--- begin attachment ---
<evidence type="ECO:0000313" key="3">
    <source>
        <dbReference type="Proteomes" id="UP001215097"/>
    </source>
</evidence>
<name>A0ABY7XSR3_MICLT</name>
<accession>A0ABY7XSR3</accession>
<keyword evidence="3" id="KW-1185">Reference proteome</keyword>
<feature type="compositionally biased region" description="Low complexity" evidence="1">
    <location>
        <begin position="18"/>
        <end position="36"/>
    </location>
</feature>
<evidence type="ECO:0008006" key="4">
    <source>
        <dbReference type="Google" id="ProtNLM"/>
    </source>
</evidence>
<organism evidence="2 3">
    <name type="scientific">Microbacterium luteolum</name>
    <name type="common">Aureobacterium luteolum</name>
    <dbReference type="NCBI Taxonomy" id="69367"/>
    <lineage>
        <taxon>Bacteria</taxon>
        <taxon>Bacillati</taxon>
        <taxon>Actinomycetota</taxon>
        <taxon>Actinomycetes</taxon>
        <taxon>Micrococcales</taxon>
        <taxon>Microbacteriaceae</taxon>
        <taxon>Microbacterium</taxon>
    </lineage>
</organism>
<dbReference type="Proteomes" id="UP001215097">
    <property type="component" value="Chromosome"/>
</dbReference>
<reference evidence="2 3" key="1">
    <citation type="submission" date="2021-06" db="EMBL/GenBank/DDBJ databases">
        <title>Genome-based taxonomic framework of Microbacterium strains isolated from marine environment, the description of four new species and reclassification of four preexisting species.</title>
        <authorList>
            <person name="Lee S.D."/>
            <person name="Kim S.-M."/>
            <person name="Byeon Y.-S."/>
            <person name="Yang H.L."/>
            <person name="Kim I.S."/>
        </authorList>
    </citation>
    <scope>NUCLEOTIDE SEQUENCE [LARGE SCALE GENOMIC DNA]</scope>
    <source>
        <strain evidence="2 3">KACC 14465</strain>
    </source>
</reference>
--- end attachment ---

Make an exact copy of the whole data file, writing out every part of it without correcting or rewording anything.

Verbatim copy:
<evidence type="ECO:0000313" key="3">
    <source>
        <dbReference type="Proteomes" id="UP001215097"/>
    </source>
</evidence>
<name>A0ABY7XSR3_MICLT</name>
<accession>A0ABY7XSR3</accession>
<keyword evidence="3" id="KW-1185">Reference proteome</keyword>
<feature type="compositionally biased region" description="Low complexity" evidence="1">
    <location>
        <begin position="18"/>
        <end position="36"/>
    </location>
</feature>
<evidence type="ECO:0008006" key="4">
    <source>
        <dbReference type="Google" id="ProtNLM"/>
    </source>
</evidence>
<organism evidence="2 3">
    <name type="scientific">Microbacterium luteolum</name>
    <name type="common">Aureobacterium luteolum</name>
    <dbReference type="NCBI Taxonomy" id="69367"/>
    <lineage>
        <taxon>Bacteria</taxon>
        <taxon>Bacillati</taxon>
        <taxon>Actinomycetota</taxon>
        <taxon>Actinomycetes</taxon>
        <taxon>Micrococcales</taxon>
        <taxon>Microbacteriaceae</taxon>
        <taxon>Microbacterium</taxon>
    </lineage>
</organism>
<dbReference type="Proteomes" id="UP001215097">
    <property type="component" value="Chromosome"/>
</dbReference>
<reference evidence="2 3" key="1">
    <citation type="submission" date="2021-06" db="EMBL/GenBank/DDBJ databases">
        <title>Genome-based taxonomic framework of Microbacterium strains isolated from marine environment, the description of four new species and reclassification of four preexisting species.</title>
        <authorList>
            <person name="Lee S.D."/>
            <person name="Kim S.-M."/>
            <person name="Byeon Y.-S."/>
            <person name="Yang H.L."/>
            <person name="Kim I.S."/>
        </authorList>
    </citation>
    <scope>NUCLEOTIDE SEQUENCE [LARGE SCALE GENOMIC DNA]</scope>
    <source>
        <strain evidence="2 3">KACC 14465</strain>
    </source>
</reference>